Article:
Hailstone Size Inferred from Dents in Cold-Rolled Aluminum Sheet

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  • 1 National Physical Research Laboratory, C.S.I.R., Pretoria, South Africa
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Abstract

The reflecting properties of microscopic corrugations on the surface of cold-rolled aluminum sheet used in hailpads led to a new technique for determining the size of hailstones. Hailstone models of various shapes and sizes were used to produce dents in the sheet, for normal and oblique impacts. It was found that ϕ, the diameter (or equivalent spherical diameter) of hailstones, was related to d, the diameter of the characteristic shadow inside dents, such that ϕ = 0.6d + 3 (for 4 ≤ ϕ ≤ 40 mm). The standard deviation of ϕ (for normal impacts) was found to be ±8% for spheres of ϕ = 6 mm, ±5% for spheres of ϕ ≥ 11 mm and between approximately ±6 and ±17% for nonspherical objects. Also, the value of d for nonspherical objects that impacted at angles of up to 50° was only about 10% larger than the corresponding value of d if the impact had been normal. An estimate of the kinetic energy of an impacting hailstone may therefore be made from d. This method proved to be particularly suitable for recording actual hailfalls and results thus obtained are discussed.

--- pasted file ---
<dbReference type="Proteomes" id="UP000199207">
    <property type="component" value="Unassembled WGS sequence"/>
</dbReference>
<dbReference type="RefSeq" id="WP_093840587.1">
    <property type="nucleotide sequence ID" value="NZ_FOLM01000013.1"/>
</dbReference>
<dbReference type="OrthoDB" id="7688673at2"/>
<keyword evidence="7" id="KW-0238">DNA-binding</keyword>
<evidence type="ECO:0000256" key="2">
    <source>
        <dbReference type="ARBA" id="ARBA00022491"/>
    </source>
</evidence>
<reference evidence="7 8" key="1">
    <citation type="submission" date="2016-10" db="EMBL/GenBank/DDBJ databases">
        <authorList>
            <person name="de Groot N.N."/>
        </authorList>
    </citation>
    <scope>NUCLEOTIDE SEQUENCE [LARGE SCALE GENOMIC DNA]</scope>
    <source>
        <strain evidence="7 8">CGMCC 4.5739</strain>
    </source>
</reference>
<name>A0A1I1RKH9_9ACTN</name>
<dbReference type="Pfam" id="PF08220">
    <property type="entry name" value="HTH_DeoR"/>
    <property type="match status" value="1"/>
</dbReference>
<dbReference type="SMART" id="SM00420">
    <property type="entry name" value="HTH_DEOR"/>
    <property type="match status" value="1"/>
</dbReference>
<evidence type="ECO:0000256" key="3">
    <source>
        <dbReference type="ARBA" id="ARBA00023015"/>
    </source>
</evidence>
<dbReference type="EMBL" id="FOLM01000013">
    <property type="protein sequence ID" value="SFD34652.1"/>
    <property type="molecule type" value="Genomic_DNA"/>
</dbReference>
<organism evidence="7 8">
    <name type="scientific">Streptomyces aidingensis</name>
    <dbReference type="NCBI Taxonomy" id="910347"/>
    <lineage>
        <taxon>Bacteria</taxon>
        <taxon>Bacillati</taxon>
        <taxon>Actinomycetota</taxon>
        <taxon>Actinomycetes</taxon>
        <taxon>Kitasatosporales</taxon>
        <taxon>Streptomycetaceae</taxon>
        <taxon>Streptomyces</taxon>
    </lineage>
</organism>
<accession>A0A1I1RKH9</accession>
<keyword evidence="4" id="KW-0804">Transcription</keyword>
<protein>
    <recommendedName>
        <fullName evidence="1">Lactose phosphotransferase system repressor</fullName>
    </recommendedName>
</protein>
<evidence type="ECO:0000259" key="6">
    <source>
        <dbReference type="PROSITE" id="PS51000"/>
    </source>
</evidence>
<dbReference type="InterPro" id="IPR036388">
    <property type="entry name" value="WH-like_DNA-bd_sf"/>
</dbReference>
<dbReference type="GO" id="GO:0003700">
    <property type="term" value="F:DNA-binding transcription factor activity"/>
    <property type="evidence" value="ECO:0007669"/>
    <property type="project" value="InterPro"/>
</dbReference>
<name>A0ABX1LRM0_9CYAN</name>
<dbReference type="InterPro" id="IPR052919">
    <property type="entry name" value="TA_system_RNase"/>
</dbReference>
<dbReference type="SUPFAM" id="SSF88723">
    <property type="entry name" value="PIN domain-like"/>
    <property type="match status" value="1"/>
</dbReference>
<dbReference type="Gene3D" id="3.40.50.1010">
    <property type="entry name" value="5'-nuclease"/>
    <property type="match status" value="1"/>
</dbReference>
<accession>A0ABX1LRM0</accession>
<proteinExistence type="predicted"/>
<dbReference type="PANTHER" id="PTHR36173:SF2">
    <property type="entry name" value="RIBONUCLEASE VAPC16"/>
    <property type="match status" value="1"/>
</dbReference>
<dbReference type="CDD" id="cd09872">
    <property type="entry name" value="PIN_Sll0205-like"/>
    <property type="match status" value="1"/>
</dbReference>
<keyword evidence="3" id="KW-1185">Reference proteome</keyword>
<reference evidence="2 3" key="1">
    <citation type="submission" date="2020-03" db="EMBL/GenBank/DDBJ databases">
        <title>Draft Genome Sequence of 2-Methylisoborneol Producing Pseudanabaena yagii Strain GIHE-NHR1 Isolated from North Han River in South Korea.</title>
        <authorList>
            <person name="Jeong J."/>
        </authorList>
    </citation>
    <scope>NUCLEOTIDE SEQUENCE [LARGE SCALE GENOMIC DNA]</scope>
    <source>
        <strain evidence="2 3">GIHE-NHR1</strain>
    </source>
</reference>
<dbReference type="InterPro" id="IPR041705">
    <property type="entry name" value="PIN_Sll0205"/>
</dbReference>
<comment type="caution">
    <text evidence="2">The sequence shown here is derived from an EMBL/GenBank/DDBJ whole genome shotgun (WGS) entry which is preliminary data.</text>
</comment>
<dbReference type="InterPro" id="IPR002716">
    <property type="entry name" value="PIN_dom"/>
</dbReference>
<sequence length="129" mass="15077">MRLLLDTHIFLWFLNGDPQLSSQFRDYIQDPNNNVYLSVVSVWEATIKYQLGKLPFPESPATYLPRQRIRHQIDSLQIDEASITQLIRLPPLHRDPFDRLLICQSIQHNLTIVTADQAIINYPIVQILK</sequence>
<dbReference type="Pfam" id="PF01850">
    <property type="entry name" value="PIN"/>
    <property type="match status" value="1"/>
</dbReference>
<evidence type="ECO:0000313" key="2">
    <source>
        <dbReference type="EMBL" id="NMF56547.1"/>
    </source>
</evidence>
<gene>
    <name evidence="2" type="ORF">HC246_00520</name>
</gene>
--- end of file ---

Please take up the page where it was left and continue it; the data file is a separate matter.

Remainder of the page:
Abstract

The reflecting properties of microscopic corrugations on the surface of cold-rolled aluminum sheet used in hailpads led to a new technique for determining the size of hailstones. Hailstone models of various shapes and sizes were used to produce dents in the sheet, for normal and oblique impacts. It was found that ϕ, the diameter (or equivalent spherical diameter) of hailstones, was related to d, the diameter of the characteristic shadow inside dents, such that ϕ = 0.6d + 3 (for 4 ≤ ϕ ≤ 40 mm). The standard deviation of ϕ (for normal impacts) was found to be ±8% for spheres of ϕ = 6 mm, ±5% for spheres of ϕ ≥ 11 mm and between approximately ±6 and ±17% for nonspherical objects. Also, the value of d for nonspherical objects that impacted at angles of up to 50° was only about 10% larger than the corresponding value of d if the impact had been normal. An estimate of the kinetic energy of an impacting hailstone may therefore be made from d. This method proved to be particularly suitable for recording actual hailfalls and results thus obtained are discussed.

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